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Gov’t must adopt timber procurement policy

23rd August 2017

A non-governmental organisation (NGO), Nature and Development Foundation (NDF) has accused government of not doing enough to get the public procurement policy on timber and timber products passed – situation the group is attributing to the alarming destruction of the country’s forest resources.

The draft public procurement policy which has been in the works for about 10 years is expected to address the sale of illegal timber on the domestic market by making sure that for instance timber products used for government projects are genuine.

Glenn Asomaning, Operations Director at Nature and Development Foundation (NDF), stated that the greater part of the country’s forest cover has been lost to illegal logging and with government’s projects being the greatest consumer of timber products, government must take the lead and pass the procurement policy.

According to the Forestry Commission, out of the 600,000m³ lumber traded on the domestic market annually, more than 80 percent are illegally acquired a situation which poses a grave danger to the country’s forest cover.

Data from Global Forest Watch, an organisation providing real-time information on forest depletion and how to best protect them, between 2001 and 2015 alone, Ghana lost more than 700,000 hectares of forest, an equivalent of 700,000 football fields.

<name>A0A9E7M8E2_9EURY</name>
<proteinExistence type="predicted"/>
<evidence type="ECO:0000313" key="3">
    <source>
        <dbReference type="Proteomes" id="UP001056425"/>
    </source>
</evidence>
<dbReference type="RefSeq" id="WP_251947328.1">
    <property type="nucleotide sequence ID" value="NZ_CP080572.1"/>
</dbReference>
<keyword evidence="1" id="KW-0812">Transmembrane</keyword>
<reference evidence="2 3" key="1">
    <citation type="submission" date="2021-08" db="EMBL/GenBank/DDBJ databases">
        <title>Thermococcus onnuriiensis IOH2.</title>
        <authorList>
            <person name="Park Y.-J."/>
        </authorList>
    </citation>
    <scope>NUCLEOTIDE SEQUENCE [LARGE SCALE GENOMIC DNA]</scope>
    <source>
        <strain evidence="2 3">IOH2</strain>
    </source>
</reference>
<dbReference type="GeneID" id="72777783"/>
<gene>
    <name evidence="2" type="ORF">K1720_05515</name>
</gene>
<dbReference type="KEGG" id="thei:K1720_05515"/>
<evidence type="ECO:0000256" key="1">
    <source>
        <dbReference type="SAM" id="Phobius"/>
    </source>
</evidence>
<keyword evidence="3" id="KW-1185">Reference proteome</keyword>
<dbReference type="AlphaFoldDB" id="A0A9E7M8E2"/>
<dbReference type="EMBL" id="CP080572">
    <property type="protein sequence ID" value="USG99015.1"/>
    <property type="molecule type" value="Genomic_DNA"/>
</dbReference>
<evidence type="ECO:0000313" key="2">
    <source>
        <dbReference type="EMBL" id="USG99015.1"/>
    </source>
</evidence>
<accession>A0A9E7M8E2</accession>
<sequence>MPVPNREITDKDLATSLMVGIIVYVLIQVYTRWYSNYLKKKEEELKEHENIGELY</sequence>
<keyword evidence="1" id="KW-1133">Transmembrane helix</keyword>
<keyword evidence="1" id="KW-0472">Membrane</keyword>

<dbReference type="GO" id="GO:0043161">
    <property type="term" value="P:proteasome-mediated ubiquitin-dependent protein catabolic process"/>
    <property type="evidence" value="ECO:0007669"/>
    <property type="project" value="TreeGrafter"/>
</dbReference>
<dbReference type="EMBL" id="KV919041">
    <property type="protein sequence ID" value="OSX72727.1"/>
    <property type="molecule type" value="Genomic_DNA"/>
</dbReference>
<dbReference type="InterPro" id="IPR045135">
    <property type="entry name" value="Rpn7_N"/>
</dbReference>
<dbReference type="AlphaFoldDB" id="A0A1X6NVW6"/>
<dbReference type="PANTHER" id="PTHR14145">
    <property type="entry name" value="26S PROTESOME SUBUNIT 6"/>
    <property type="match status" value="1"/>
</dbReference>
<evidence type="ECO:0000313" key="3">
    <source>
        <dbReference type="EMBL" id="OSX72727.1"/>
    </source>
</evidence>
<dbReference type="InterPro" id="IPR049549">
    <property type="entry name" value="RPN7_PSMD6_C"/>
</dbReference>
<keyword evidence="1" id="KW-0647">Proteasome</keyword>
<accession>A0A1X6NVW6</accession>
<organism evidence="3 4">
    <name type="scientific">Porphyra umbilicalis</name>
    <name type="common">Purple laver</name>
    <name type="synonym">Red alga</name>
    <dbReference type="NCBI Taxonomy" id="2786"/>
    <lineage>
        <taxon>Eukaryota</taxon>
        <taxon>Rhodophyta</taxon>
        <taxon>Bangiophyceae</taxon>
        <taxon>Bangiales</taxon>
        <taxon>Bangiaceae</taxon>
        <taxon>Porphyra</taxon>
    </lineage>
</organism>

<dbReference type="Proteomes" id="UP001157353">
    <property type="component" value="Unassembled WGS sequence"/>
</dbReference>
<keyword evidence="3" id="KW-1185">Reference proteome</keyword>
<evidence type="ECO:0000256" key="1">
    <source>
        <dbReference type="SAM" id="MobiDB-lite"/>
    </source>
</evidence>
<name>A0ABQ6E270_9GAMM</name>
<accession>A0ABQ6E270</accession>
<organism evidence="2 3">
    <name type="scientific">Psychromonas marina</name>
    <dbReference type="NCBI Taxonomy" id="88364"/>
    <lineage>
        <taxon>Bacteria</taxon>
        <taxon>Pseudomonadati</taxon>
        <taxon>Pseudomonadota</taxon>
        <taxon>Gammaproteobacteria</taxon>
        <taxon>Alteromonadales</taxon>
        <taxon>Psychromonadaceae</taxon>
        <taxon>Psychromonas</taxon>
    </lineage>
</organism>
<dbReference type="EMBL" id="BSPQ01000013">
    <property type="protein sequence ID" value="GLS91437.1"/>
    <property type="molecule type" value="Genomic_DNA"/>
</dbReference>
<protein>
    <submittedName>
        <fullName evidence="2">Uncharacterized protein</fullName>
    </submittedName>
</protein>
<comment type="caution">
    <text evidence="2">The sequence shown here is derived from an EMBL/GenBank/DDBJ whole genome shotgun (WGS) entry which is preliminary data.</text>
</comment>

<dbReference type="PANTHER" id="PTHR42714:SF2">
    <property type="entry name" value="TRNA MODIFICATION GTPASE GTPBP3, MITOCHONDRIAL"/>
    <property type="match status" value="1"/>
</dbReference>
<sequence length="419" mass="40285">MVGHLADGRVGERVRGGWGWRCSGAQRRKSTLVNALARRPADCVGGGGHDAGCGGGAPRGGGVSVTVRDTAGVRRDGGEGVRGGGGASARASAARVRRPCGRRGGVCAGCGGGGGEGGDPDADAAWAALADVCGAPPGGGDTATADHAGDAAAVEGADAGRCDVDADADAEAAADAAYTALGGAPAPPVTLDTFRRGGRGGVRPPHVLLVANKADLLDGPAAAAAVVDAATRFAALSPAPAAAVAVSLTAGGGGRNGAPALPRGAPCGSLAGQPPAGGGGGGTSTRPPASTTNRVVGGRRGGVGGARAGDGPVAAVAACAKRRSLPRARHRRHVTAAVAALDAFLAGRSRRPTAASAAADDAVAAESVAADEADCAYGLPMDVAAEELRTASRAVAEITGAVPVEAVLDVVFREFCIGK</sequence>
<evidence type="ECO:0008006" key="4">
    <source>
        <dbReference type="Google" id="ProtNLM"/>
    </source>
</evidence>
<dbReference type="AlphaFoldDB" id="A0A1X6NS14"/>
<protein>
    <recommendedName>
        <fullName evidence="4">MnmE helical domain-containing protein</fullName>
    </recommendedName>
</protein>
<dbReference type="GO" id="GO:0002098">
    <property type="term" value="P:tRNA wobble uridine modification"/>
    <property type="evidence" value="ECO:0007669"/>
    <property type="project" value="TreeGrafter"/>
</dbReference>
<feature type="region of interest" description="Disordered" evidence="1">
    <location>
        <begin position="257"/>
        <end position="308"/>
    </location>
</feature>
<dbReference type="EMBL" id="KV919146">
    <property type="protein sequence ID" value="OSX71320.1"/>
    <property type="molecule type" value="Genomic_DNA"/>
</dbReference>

Mr. Asomaning told journalists at a workshop organised by NDF to highlight the dire straits facing the country’s forest that the country risks losing all of its forest in the next two decades of so if government does not take the lead role in regulating how timber and timber products are sourced for domestic usage.

“Due to prevalence of illegal timber products on the domestic market we will not be surprised if there are government projects which are executed with illegal timber. We believe that as the biggest consumer of wood, if government should take this bold step and demand that its contractors use legally-acquired timber, it will reduce the market for these illegal lumbers,” he said.

The timber procurement policy, which the organisation has been pushing for a while now, will require that State institutions (procurement entities) together with their contractors and subcontractors working on public projects procure only timber and timber products derived from a legally and/or sustainably harvested forest, or from legal sources for use in public projects.

The policy will require that vendors of timber and Timber Products destined for sale on the domestic market to be registered by the Forestry Commission.

Successive ministers of Lands and Natural Resources have promised to push through the policy which will eventually become a Legislative Instrument but have been unable to do so.

Mr. Asomaning added that the absence of the policy threatens the very existence of Ghanaians as rivers which act as water sources take their sources from forests are increasingly under attack and their degradation could eventually lead to water crises.

He mentioned that cocoa, which is a main foreign exchange earner for the country, cannot exist without forest and the continuous depletion of forest will eventually lead to the decline in cocoa’s output and ultimately job losses.